requires the additional production of a periodic public environmental statement
which outlines an organisation’s environmental impacts, environmental programme,
the involvement of stakeholders and progress in achieving improvement in performance.
It also requires a formal review.

So why implement an EMS?
The use of EMSs to control environmental risks is not a new concept. EMSs have
been externally reviewed since 1992 and as stated earlier over 3000 EMSs have
been externally certified within the UK. This large uptake in the implementation
of EMS demonstrates that there are continued benefits from implementing EMS.

Some of the business benefits gained from the implementation of an EMS are
detailed below;

  • A more systematic approach to business management.
  • Reduce prosecution and improved relationships with regulatory authorities.
  • The confidence to do business in what before may have been viewed as high-risk
    areas or processes.
  • Financial benefits in terms of, for example, reduced waste and energy bills.
  • Competitive advantage over organisations with less developed risk management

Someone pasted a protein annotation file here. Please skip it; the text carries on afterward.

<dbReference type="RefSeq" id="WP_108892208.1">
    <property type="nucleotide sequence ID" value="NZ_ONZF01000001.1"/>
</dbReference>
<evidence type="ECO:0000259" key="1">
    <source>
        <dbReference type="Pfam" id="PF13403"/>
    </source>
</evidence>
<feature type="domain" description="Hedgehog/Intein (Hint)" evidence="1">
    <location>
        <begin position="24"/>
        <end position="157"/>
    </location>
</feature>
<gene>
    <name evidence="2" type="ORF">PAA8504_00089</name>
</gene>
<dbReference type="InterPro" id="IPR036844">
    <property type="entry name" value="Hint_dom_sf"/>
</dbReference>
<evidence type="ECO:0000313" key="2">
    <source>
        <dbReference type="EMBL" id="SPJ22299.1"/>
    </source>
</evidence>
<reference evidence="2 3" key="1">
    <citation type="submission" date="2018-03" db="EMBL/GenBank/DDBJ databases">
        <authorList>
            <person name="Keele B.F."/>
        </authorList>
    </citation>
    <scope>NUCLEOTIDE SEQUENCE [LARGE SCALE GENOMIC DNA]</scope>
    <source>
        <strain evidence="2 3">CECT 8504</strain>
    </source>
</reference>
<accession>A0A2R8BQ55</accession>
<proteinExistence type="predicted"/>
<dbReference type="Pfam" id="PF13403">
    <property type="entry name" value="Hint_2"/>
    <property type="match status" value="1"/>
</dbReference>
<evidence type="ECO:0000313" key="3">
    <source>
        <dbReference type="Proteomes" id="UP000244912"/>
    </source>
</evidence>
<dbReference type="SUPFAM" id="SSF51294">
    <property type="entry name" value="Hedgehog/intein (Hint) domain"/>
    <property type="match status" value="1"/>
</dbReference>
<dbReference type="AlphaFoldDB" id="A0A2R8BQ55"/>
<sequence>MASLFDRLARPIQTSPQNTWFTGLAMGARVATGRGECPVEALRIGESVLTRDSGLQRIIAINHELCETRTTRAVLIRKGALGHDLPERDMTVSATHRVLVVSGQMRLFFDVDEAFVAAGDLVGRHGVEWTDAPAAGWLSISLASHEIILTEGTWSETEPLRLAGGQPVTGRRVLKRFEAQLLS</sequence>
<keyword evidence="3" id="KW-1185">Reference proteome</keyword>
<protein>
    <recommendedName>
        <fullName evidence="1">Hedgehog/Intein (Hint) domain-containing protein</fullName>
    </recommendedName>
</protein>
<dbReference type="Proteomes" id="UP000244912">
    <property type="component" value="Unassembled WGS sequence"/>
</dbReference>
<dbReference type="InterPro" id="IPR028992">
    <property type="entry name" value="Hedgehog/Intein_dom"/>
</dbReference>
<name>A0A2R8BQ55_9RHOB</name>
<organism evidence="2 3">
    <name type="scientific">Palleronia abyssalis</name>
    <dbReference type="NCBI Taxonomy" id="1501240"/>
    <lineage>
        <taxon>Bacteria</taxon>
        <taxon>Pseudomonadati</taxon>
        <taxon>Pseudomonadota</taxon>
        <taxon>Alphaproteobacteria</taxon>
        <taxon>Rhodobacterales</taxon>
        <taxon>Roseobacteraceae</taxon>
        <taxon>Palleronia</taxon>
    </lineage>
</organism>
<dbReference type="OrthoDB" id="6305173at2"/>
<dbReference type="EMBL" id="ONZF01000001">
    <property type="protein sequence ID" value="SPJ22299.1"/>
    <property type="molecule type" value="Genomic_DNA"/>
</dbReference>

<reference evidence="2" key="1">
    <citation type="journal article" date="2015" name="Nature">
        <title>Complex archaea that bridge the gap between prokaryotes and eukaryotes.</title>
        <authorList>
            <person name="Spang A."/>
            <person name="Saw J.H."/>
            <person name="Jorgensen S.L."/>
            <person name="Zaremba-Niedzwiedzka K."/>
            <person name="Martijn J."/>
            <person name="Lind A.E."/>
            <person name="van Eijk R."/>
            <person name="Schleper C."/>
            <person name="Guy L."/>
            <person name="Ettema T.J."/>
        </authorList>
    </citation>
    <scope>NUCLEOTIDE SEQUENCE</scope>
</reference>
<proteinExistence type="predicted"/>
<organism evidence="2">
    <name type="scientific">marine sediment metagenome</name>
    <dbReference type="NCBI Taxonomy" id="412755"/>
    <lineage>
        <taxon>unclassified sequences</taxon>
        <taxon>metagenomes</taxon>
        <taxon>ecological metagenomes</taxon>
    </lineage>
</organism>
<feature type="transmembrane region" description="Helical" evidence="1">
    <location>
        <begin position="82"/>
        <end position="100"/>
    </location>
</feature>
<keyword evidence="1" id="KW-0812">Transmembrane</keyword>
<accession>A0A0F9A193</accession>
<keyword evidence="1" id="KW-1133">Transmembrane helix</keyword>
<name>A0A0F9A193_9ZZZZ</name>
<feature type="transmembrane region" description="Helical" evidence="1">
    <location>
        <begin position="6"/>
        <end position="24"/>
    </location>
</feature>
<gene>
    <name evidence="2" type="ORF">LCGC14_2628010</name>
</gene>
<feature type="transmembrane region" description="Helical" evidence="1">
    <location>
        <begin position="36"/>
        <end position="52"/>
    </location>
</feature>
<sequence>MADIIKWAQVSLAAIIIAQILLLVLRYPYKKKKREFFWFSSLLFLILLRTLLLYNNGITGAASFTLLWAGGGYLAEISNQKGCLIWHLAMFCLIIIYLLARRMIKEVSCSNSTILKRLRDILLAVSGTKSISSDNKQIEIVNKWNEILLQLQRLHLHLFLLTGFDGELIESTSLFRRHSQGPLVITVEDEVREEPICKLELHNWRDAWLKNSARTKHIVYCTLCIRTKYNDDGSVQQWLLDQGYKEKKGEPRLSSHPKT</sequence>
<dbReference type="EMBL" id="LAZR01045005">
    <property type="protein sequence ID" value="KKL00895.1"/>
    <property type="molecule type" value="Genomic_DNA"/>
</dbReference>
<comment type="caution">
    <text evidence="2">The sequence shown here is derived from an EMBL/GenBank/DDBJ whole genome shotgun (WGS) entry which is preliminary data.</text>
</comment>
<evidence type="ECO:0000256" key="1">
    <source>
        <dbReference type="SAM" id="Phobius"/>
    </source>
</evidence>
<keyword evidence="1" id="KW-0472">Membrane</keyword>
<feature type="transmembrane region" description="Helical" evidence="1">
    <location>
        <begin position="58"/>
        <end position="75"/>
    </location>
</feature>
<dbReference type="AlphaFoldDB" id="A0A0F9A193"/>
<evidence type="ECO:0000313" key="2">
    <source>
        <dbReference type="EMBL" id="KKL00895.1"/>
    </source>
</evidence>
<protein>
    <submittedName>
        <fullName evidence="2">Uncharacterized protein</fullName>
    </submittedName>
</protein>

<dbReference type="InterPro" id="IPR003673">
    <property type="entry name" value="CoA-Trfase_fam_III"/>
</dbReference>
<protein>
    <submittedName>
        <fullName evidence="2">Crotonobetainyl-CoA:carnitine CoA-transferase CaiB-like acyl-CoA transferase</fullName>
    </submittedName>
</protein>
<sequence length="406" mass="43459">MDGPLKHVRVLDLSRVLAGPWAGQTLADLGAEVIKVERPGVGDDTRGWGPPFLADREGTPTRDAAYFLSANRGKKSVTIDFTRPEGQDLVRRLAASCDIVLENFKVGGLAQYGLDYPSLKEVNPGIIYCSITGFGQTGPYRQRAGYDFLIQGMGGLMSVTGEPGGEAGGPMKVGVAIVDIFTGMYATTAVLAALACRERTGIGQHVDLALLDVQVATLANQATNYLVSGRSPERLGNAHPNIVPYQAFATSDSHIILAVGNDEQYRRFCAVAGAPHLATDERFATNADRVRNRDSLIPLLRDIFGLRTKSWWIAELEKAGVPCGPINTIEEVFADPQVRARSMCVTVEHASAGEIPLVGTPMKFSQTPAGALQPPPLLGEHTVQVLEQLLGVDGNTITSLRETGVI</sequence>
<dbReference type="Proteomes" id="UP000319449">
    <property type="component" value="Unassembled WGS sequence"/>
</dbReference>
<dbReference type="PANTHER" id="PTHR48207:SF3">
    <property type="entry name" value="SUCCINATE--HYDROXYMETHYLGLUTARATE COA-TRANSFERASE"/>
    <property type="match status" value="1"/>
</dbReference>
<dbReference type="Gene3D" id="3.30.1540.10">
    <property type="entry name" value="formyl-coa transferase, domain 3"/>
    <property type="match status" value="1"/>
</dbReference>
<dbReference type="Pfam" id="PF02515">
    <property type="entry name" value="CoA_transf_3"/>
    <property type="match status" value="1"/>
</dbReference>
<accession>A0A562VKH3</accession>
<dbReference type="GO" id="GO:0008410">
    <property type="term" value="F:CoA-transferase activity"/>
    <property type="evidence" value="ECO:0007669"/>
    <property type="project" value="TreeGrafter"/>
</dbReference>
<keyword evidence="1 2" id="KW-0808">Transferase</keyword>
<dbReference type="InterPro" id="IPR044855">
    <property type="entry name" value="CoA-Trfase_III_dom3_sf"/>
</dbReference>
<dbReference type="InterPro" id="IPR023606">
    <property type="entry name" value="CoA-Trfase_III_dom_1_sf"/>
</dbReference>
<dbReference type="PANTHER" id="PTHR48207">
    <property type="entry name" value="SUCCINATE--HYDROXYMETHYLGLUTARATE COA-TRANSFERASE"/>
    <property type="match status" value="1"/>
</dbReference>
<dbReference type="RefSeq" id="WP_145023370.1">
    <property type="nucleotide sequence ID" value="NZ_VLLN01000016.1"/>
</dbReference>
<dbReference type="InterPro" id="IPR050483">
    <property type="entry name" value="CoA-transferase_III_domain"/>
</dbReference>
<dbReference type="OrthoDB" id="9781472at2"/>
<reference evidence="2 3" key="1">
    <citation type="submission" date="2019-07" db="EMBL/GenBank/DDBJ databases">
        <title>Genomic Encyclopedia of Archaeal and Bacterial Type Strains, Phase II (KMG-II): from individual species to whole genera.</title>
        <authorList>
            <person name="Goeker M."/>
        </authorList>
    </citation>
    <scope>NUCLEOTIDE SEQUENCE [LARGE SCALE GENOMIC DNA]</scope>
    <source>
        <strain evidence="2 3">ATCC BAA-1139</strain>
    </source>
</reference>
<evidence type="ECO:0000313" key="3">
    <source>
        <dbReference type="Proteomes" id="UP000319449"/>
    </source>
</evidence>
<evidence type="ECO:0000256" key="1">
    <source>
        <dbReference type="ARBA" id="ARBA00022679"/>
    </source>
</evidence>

• Improved public profile and better relationship with stakeholders.

Types of EMS
An EMS can take many forms, from detailed and prescriptive procedures, to simple
flowcharts. It can also be delivered and communicated in many different ways,
from paper copies of procedures to electronic systems held on company intranets.

The type of EMS that an organisation chooses depends on the size and culture
of the organisation and the existing communications process. One example that
a large multi-site organisation may opt to use is an internet based software
package such as ‘Oxegen’.

Oxegen can assist an organisation in rapidly establishing its EMS or to maintain
and keep ‘live’ its existing system. The package is currently used in a variety
of sectors including automotive, retail, forestry and local government.

Alternatively a Small to Medium sized Enterprise (SME) may opt to install a
small paper based simple flowchart system which provides clear instructions